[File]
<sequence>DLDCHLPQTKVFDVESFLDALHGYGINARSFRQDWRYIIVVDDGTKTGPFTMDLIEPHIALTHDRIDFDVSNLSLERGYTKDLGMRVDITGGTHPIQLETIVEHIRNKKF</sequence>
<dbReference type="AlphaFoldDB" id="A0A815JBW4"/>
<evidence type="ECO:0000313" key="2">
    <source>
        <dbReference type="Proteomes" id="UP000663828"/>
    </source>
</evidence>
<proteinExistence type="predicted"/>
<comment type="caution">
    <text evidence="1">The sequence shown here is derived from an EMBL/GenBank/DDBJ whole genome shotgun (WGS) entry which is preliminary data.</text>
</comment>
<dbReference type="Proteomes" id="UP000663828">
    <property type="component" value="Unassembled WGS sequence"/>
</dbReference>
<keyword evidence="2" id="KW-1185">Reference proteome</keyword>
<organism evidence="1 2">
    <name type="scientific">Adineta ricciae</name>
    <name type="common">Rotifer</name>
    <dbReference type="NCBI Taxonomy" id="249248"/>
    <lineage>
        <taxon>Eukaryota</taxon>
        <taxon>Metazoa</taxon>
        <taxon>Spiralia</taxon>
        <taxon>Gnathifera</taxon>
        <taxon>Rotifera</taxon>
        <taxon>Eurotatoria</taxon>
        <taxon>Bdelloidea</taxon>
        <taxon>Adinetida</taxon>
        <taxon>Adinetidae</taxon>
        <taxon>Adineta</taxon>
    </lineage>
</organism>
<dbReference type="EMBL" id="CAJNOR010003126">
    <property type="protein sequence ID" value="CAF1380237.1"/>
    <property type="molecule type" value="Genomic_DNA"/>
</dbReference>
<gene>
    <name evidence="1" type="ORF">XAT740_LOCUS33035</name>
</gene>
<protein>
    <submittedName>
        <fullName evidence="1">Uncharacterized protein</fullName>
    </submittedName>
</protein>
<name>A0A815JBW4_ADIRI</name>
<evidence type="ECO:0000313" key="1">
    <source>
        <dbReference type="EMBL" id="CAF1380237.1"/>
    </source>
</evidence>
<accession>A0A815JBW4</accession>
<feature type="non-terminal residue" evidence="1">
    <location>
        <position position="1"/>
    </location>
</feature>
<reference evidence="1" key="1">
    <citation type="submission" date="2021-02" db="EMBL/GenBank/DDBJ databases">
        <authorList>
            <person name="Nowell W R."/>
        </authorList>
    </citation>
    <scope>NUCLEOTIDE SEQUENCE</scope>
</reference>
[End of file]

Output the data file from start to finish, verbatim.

<sequence>DLDCHLPQTKVFDVESFLDALHGYGINARSFRQDWRYIIVVDDGTKTGPFTMDLIEPHIALTHDRIDFDVSNLSLERGYTKDLGMRVDITGGTHPIQLETIVEHIRNKKF</sequence>
<dbReference type="AlphaFoldDB" id="A0A815JBW4"/>
<evidence type="ECO:0000313" key="2">
    <source>
        <dbReference type="Proteomes" id="UP000663828"/>
    </source>
</evidence>
<proteinExistence type="predicted"/>
<comment type="caution">
    <text evidence="1">The sequence shown here is derived from an EMBL/GenBank/DDBJ whole genome shotgun (WGS) entry which is preliminary data.</text>
</comment>
<dbReference type="Proteomes" id="UP000663828">
    <property type="component" value="Unassembled WGS sequence"/>
</dbReference>
<keyword evidence="2" id="KW-1185">Reference proteome</keyword>
<organism evidence="1 2">
    <name type="scientific">Adineta ricciae</name>
    <name type="common">Rotifer</name>
    <dbReference type="NCBI Taxonomy" id="249248"/>
    <lineage>
        <taxon>Eukaryota</taxon>
        <taxon>Metazoa</taxon>
        <taxon>Spiralia</taxon>
        <taxon>Gnathifera</taxon>
        <taxon>Rotifera</taxon>
        <taxon>Eurotatoria</taxon>
        <taxon>Bdelloidea</taxon>
        <taxon>Adinetida</taxon>
        <taxon>Adinetidae</taxon>
        <taxon>Adineta</taxon>
    </lineage>
</organism>
<dbReference type="EMBL" id="CAJNOR010003126">
    <property type="protein sequence ID" value="CAF1380237.1"/>
    <property type="molecule type" value="Genomic_DNA"/>
</dbReference>
<gene>
    <name evidence="1" type="ORF">XAT740_LOCUS33035</name>
</gene>
<protein>
    <submittedName>
        <fullName evidence="1">Uncharacterized protein</fullName>
    </submittedName>
</protein>
<name>A0A815JBW4_ADIRI</name>
<evidence type="ECO:0000313" key="1">
    <source>
        <dbReference type="EMBL" id="CAF1380237.1"/>
    </source>
</evidence>
<accession>A0A815JBW4</accession>
<feature type="non-terminal residue" evidence="1">
    <location>
        <position position="1"/>
    </location>
</feature>
<reference evidence="1" key="1">
    <citation type="submission" date="2021-02" db="EMBL/GenBank/DDBJ databases">
        <authorList>
            <person name="Nowell W R."/>
        </authorList>
    </citation>
    <scope>NUCLEOTIDE SEQUENCE</scope>
</reference>